he devices, which include transistors and diodes, could be used in nanometer-scale robotics, nano-electromechanical systems (NEMS), micro-electromechanical systems (MEMS) and microfluidic devices.
. The mechanical action used to initiate the strain could be as simple as pushing a button, or be created by the flow of a liquid, stretching of muscles or the movement of a robotic component.
In traditional field-effect transistors, an electrical field switches — or "gates" — the flow of electrical current through a semiconductor. Instead of using an electrical signal, the new logic devices create the switching field by mechanically deforming zinc oxide nanowires. The deformation creates strain in the nanowires, generating an electric field through the piezoelectric effect — which creates electrical charge in certain crystalline materials when they are subjected to mechanical strain.
"When we apply a strain to a nanowire placed across two metal electrodes, we create a field, which is strong enough to serve as the gating voltage," said Zhong Lin Wang, a Regents professor in the Georgia Tech School of Materials Science and Engineering. "This type of device would allow mechanical action to be interfaced with electronics, and could be the basis for a new form of logic device that uses the piezoelectric potential in place of a gate voltage."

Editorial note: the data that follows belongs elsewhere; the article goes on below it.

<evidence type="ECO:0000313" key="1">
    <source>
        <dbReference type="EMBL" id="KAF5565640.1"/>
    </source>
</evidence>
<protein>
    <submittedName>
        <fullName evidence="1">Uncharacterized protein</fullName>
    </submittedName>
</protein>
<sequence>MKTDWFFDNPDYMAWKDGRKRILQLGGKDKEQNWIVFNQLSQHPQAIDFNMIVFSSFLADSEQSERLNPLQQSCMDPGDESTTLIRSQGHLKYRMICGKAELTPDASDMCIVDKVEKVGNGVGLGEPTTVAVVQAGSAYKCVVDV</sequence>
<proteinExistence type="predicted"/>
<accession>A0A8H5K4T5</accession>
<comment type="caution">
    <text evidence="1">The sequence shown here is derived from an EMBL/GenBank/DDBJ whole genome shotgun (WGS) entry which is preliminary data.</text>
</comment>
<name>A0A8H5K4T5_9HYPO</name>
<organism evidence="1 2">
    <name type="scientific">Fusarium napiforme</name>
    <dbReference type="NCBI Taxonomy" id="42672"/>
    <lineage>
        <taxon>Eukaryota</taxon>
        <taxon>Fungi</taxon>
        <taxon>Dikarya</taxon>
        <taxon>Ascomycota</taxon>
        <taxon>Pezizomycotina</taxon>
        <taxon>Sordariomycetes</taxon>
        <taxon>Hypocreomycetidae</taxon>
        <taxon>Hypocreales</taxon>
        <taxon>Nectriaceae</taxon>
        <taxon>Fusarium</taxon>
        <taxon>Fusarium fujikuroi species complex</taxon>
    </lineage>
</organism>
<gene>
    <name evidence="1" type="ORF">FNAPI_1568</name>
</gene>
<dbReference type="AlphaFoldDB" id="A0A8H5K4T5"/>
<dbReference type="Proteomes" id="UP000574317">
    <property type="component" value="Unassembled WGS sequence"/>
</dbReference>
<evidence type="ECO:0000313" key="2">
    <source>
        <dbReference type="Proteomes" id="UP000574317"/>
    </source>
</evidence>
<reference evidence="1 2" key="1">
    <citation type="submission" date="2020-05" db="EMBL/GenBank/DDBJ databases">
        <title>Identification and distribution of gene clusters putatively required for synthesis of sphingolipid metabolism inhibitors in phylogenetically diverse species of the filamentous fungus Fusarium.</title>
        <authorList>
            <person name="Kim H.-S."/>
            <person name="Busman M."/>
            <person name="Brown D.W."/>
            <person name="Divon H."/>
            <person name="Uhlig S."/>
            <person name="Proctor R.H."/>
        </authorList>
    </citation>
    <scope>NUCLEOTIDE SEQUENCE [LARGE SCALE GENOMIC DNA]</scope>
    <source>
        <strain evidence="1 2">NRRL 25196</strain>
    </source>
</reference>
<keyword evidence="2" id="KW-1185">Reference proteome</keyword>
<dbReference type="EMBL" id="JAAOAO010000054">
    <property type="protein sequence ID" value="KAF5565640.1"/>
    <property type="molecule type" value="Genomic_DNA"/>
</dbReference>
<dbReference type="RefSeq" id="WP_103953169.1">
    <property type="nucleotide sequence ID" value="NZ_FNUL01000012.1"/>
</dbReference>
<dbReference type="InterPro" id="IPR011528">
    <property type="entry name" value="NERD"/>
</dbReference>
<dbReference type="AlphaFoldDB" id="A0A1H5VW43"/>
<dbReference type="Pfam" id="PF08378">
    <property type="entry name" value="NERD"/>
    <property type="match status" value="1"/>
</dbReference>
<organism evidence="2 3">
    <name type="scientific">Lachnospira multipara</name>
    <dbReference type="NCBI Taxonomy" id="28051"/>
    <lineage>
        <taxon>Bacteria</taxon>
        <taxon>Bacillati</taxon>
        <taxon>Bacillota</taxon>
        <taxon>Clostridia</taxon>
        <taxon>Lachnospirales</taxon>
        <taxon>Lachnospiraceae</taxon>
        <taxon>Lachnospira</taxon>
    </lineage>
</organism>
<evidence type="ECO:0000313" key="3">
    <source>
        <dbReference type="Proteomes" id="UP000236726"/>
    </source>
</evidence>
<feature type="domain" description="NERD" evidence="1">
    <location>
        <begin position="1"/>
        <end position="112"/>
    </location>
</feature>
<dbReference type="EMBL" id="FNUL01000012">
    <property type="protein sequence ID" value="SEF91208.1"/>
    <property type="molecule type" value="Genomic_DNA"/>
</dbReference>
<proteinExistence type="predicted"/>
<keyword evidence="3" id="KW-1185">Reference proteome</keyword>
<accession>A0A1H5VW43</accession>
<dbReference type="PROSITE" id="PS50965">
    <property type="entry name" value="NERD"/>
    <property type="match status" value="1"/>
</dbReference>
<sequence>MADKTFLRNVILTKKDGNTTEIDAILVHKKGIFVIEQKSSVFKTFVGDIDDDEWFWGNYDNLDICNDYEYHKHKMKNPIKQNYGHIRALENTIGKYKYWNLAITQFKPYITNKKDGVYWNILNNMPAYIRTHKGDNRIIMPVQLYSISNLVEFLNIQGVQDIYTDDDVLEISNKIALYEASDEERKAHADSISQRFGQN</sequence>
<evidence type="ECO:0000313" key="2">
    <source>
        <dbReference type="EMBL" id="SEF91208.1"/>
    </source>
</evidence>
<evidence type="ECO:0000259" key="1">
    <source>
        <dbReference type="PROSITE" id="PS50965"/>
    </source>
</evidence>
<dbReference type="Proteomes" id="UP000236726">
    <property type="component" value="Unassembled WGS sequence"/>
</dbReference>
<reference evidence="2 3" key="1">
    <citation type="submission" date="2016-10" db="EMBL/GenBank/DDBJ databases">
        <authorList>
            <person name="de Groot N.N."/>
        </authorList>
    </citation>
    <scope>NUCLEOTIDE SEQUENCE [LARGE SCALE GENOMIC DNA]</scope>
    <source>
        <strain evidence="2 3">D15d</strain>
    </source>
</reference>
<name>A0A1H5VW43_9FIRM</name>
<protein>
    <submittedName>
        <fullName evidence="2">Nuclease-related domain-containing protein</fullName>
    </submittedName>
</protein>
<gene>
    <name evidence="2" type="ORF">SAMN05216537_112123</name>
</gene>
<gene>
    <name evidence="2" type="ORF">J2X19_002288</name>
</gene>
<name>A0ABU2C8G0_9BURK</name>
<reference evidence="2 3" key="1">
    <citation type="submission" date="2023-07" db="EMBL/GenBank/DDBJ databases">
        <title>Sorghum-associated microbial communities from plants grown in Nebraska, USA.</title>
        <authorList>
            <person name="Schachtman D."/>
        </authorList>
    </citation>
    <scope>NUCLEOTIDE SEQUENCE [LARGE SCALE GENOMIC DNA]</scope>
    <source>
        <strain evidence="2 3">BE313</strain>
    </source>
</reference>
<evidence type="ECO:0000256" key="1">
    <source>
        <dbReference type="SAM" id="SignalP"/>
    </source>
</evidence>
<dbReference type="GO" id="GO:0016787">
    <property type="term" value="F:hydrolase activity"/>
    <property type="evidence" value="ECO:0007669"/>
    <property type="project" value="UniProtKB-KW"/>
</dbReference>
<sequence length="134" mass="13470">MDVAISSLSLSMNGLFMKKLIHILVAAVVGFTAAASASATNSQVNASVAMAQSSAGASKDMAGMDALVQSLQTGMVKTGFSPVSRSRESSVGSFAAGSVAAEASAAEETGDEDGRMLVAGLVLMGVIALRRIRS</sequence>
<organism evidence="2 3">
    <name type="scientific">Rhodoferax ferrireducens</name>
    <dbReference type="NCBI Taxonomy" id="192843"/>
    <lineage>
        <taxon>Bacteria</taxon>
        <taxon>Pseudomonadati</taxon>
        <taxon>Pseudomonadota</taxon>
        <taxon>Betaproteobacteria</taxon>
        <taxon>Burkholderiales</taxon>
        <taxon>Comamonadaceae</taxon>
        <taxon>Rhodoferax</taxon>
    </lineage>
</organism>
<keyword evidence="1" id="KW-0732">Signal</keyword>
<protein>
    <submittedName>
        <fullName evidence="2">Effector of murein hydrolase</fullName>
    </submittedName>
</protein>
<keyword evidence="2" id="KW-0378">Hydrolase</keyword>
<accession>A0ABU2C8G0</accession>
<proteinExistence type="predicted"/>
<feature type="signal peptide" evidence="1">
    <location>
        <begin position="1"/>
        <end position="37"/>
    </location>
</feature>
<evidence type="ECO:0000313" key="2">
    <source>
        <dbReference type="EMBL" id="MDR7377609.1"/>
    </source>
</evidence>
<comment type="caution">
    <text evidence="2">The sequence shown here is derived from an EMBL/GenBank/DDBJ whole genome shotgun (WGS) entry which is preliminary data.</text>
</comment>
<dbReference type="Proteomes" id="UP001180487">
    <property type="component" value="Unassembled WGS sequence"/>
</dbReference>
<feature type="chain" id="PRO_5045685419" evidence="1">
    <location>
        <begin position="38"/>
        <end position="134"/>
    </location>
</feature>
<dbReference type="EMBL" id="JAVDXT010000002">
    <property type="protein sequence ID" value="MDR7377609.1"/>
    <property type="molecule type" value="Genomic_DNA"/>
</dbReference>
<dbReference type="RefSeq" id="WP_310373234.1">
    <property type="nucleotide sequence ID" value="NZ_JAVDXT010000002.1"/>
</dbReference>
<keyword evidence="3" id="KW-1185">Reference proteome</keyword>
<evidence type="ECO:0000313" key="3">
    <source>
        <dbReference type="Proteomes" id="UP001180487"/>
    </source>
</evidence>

Wang, who has published a series of articles on the devices in such journals as Nano Letters, Advanced Materials and Applied Physics Letters, calls this new class of nanometer-scale device "piezotronics" because they use piezoelectric potential to tune and gate the charge transport process in semiconductors. The devices rely on the unique properties of zinc oxide nanostructures, which are both semiconducting and piezoelectric.
The transistors and diodes add to the family of nanodevices developed by Wang and his research team, and could be combined into systems in which all components are based on the same zinc oxide material. The researchers have previously announced development of nanometer-scale generators that produce a voltage by converting mechanical motion from the environment, and nanowire sensors for measuring pH and detecting ultraviolet light.